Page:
The objective of this Statement of Need (SON) was to develop innovative approaches and new technologies that recycle, reuse, or otherwise demilitarize in an environmentally sound and safe manner excess, obsolete, and unserviceable conventional ammunition. New technologies were sought that maximize recycling and reuse, minimize operator exposure, enhance explosive safety, and reduce life-cycle costs. Alternatives to open burning and open detonation (OB/OD) were sought for munition items that have no environmentally acceptable demilitarization methodologies and that had potential for dual use applicability to treatment of waste commercial pyrotechnics and waste fireworks. Proposals should have described why proof of concept is needed and indicate criteria for demonstrating success. Proposals for demilitarization of chemical weapons or chemical warfare material were not of interest.
The aging, excess, and unusable stockpile of conventional weapons and munitions continues to grow each year. Many munitions can be demilitarized for reuse of the explosive components and recycling of the metal parts, but many waste military munitions are disposed through OB/OD and other thermal treatment processes that are cost prohibitive and have extensive permitting requirements. New technologies and processes are sought that increase materials recycling and reuse and serve as alternatives to OB/OD, especially for items that have no demilitarization options and materials for which current processes have significant environmental protection and explosive safety concerns.
In order to demilitarize the growing stockpile of obsolete munitions and waste reactive materials, a suite of innovative, safe, and environmentally acceptable recycling and disposal technologies is needed. Processes that employ safe mechanical and chemical means for recycling and disposal and at the same time control the release of hazardous environmental pollutants are needed for submunitions and bomblets, anti-armor and anti-personnel mines, and projectiles filled with new insensitive munitions compounds. In 1998, an Army Surgeon General’s risk assessment led to a moratorium on OB/OD of hexachloroethane, colored smokes, and riot control munitions. To date, there are still no effective technologies for demilitarization of these items. New and safe technologies for recycling or product breakdown and disposal of pyrotechnics, flares, and reactive materials are sought where the only current option for disposal is open burning. Examples of ordnance items for which capability gaps exist include, but are not limited to M67/M72 Area Denial Artillery Munition (ADAM) anti-personnel mines, BLU-61/B bomblets, and hazard classification 1.3C, 1.3G, and 1.4G1 pyrotechnics and waste commercial fireworks.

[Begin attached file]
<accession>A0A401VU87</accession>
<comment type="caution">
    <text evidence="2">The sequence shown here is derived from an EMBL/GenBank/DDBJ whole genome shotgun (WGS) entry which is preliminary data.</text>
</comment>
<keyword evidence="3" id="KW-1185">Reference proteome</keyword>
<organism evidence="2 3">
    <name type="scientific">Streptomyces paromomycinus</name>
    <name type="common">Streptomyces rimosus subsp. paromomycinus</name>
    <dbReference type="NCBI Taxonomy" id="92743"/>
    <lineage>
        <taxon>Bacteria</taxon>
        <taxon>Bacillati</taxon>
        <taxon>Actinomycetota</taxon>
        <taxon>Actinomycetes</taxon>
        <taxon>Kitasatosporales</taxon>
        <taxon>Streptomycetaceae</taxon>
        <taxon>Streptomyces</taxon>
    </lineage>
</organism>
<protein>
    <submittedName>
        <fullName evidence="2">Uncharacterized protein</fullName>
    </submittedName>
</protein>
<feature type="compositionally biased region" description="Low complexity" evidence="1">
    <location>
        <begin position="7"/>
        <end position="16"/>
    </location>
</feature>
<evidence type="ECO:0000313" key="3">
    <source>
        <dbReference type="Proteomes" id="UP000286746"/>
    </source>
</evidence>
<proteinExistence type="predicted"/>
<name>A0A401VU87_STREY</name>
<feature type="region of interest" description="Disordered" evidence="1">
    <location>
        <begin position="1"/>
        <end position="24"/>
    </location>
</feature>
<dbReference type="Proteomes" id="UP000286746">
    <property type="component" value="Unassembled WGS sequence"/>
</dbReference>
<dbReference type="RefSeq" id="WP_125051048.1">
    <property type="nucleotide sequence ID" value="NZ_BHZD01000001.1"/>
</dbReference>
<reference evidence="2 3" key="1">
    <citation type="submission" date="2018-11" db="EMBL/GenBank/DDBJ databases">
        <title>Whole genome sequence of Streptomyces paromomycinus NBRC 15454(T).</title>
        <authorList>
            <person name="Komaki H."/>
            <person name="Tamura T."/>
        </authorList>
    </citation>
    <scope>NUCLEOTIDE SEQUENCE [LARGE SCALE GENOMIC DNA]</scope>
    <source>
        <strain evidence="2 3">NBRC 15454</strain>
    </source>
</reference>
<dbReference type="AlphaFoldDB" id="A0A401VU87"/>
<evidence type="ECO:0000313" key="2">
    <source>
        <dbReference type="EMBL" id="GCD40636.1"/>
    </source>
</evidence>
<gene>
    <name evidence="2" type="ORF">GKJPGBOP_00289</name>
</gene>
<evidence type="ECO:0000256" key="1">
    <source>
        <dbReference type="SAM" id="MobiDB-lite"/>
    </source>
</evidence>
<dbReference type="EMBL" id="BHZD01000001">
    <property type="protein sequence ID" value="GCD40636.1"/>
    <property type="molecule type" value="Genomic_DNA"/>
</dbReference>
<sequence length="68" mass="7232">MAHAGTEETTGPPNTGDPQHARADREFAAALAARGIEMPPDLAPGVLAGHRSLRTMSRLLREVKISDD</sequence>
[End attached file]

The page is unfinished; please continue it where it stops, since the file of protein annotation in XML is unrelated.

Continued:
To meet the objectives of this SEED SON, proposals should not have exceeded $150,000 in total cost and approximately one year in duration. Work performed under the SEED SON should investigate innovative approaches that entail high technical risk and/or have minimal supporting data. At the conclusion of the project, sufficient data and analysis should be available to provide risk reduction and/or a proof-of-concept. SEED projects are eligible for follow-on funding if they result in a successful initial project.